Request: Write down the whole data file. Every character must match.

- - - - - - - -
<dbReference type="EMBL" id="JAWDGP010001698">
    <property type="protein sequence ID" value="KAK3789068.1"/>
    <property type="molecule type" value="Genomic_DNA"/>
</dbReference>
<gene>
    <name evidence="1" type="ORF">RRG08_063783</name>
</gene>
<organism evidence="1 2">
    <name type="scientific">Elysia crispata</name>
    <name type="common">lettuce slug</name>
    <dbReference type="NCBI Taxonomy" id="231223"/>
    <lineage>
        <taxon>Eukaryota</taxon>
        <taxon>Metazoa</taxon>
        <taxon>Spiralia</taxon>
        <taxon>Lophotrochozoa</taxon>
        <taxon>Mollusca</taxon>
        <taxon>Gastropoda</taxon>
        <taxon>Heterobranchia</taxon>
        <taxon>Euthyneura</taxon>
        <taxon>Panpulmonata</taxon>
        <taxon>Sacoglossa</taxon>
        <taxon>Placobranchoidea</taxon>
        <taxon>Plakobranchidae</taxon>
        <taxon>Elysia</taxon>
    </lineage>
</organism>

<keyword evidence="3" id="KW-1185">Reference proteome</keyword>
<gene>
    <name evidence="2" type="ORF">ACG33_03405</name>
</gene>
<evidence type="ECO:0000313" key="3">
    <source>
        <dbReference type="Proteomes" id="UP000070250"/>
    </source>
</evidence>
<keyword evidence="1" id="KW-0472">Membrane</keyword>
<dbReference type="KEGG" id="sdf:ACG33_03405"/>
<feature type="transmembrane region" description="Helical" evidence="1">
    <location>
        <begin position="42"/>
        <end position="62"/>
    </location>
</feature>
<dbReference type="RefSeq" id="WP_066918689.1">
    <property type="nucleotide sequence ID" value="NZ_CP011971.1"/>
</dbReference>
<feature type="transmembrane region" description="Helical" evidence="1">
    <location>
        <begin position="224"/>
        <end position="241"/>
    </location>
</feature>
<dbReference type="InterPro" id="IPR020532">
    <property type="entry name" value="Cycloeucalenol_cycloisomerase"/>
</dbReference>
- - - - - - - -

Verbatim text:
<dbReference type="EMBL" id="JAWDGP010001698">
    <property type="protein sequence ID" value="KAK3789068.1"/>
    <property type="molecule type" value="Genomic_DNA"/>
</dbReference>
<gene>
    <name evidence="1" type="ORF">RRG08_063783</name>
</gene>
<organism evidence="1 2">
    <name type="scientific">Elysia crispata</name>
    <name type="common">lettuce slug</name>
    <dbReference type="NCBI Taxonomy" id="231223"/>
    <lineage>
        <taxon>Eukaryota</taxon>
        <taxon>Metazoa</taxon>
        <taxon>Spiralia</taxon>
        <taxon>Lophotrochozoa</taxon>
        <taxon>Mollusca</taxon>
        <taxon>Gastropoda</taxon>
        <taxon>Heterobranchia</taxon>
        <taxon>Euthyneura</taxon>
        <taxon>Panpulmonata</taxon>
        <taxon>Sacoglossa</taxon>
        <taxon>Placobranchoidea</taxon>
        <taxon>Plakobranchidae</taxon>
        <taxon>Elysia</taxon>
    </lineage>
</organism>

<keyword evidence="3" id="KW-1185">Reference proteome</keyword>
<gene>
    <name evidence="2" type="ORF">ACG33_03405</name>
</gene>
<evidence type="ECO:0000313" key="3">
    <source>
        <dbReference type="Proteomes" id="UP000070250"/>
    </source>
</evidence>
<keyword evidence="1" id="KW-0472">Membrane</keyword>
<dbReference type="KEGG" id="sdf:ACG33_03405"/>
<feature type="transmembrane region" description="Helical" evidence="1">
    <location>
        <begin position="42"/>
        <end position="62"/>
    </location>
</feature>
<dbReference type="RefSeq" id="WP_066918689.1">
    <property type="nucleotide sequence ID" value="NZ_CP011971.1"/>
</dbReference>
<feature type="transmembrane region" description="Helical" evidence="1">
    <location>
        <begin position="224"/>
        <end position="241"/>
    </location>
</feature>
<dbReference type="InterPro" id="IPR020532">
    <property type="entry name" value="Cycloeucalenol_cycloisomerase"/>
</dbReference>